Original Article

Sharvari R Desai, Rama A Vaidya, Shobha A Udipi, Pallavi S Ullal, Sangeeta A Chokhani, Abha Dharam Pal, Ashok Vaidya

Sleep Deprivation and Disruptors of Sleep among Secondary Schoolchildren and Adolescents from Mumbai City

[Year:2021] [Month:April-June] [Volume:16] [Number:2] [Pages:7] [Pages No:33 - 39]

Keywords: Adolescents, Daytime sleepiness, Pittsburgh sleep quality index, Sleep deprivation, Sleep disruption

PDF  |  DOI: 10.5005/jp-journals-10069-0068  |  Open Access |  How to cite  | 

Abstract

Aims and objectives: Good sleep quality entails that it is continuous without any interruptions, characterized by early onset of sleep, fewer interruptions or disruptions, and fewer early awakenings. Studies indicate that younger adolescents are perhaps the most sleep-deprived and vulnerable to sleep disturbances. Therefore, the present study examined sleep disruption among Indian school children/adolescents. Materials and methods: This cross-sectional study was conducted in two schools (purposively selected) catering to children from different socioeconomic backgrounds. Overall, 1,974 children aged 10–18 years were studied, 1,083 children belonging to a government-aided school (GAS) and the remaining 891 were from an international school (IS). Sleep quality was assessed using a detailed questionnaire containing questions based on the Pittsburgh Sleep Quality Index. Results: Among the 1,974 participants, 38.5% (n = 759) of children reported that they had disrupted sleep. Almost, one-third (33.9%, n = 125) of the children, whose sleep was disrupted every night, slept for 6 hours or less. Sleep disruption was higher among the children attending the GAS (41.5%) compared to children who were from much better socioeconomic backgrounds and were attending the IS (34.7%). Overall, noise was a major disruptor for more 39.6% of the children, followed by the urge to go the bathroom (33.2%). Half the children (50.3%) with disrupted night sleep listened to music and 46.3% reported that they thought about/were worried about the next day. Thirty-five percent of the students reported that they watched television or used mobiles (34.1%) or played video games (33.1%). Conclusions: The study results indicated that a fairly high percentage of urban students experience sleep disruption and their daily habits before going to bed, technological advancement, social chatting on mobiles as well as their economic background influenced their sleep pattern.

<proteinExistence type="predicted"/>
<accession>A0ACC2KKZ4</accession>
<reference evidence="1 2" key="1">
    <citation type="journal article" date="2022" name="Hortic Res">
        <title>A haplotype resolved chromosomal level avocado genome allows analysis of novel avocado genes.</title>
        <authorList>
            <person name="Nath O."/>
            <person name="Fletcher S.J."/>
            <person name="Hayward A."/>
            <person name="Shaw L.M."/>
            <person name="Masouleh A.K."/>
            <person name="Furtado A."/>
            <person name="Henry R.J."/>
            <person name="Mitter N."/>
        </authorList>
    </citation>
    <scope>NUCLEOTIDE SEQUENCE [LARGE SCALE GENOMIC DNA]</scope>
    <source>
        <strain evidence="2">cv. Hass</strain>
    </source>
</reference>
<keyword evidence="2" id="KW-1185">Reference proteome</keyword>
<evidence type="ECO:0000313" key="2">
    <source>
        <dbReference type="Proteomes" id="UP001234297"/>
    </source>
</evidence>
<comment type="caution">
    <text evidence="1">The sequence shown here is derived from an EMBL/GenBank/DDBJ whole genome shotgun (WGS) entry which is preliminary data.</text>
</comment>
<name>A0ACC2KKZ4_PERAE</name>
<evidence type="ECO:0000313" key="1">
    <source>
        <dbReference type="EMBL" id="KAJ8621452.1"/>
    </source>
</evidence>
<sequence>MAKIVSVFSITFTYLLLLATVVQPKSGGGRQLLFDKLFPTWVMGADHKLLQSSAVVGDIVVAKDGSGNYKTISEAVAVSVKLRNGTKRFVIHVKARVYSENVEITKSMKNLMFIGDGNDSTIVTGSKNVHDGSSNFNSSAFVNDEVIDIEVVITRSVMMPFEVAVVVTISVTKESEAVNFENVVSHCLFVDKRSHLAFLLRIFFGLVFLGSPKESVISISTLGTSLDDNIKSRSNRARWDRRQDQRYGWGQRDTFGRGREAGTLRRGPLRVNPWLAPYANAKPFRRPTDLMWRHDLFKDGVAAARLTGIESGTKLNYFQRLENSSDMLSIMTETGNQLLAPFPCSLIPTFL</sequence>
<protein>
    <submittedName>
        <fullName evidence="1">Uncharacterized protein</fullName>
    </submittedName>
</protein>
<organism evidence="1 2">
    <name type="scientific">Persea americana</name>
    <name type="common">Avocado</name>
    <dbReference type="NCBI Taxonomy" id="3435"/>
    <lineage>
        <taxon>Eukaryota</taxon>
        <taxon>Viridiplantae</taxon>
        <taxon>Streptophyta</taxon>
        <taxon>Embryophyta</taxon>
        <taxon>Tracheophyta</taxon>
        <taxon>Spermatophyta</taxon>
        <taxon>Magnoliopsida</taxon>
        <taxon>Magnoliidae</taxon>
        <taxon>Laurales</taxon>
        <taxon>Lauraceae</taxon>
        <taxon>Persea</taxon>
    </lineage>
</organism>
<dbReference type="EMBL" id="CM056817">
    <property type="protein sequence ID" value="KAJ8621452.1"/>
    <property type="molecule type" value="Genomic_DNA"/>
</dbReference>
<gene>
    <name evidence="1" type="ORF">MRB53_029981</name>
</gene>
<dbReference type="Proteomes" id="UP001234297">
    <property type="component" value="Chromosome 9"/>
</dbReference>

Original Article

Sanjeev Datana, SS Agarwal, Prasanna Kumar, Mohit Sharma

Pharyngeal Airway Dimensions Assessed by Acoustic Pharyngometry in a Mixed Indian Population: A Cross-sectional Study

[Year:2021] [Month:April-June] [Volume:16] [Number:2] [Pages:4] [Pages No:40 - 43]

Keywords: Acoustic pharyngometry, Mixed Indian population, Upper airway

PDF  |  DOI: 10.5005/jp-journals-10069-0070  |  Open Access |  How to cite  | 

Abstract

Background: Acoustic pharyngometry (AP) is a noninvasive modality for the assessment of upper airway dimensions. Early detection of structural narrowing of the upper airway may enable the clinician early detection of upper airway sleep disorders like obstructive sleep apnea (OSA). At present, norms for various airway parameters assessed on AP for the Indian population are not available. Material and methods: This cross-sectional study was conducted on AP records of 560 subjects (428 males and 132 females) in the age-group of 20–40 years. The study included subjects with body mass index (BMI) and neck circumference within normal limits, having a straight facial profile and Angle\'s class I with no discrepancy in transverse, sagittal, and vertical dimensions. The data were analyzed using a statistical package for social sciences (SPSS version 21.0, IBM Corporation, USA) for MS Windows. Results: The results of the study indicated that the mean volume of the pharyngeal airway in males and females was 27.98 cm3 and 28.5 cm3, respectively. The mean area in males and females was 2.84 cm2 and 2.85 cm2, respectively. The minimum area in males and females was 1.76 cm2 and 1.74 cm2, respectively. Conclusions: The mean values of various airway parameters obtained in the present study can serve as reference values in respect of the mixed Indian population and as a guideline for screening of large number of patients, especially with regard to the detection of the compromised upper airway.

Original Article

SS Agarwal, Nanda Kishore Sahoo, Sanjeev Datana, Sujit K Bhandari

Efficacy of Distraction Osteogenesis in Management of Obstructive Sleep Apnea Secondary to Temporomandibular Joint Ankylosis

[Year:2021] [Month:April-June] [Volume:16] [Number:2] [Pages:5] [Pages No:44 - 48]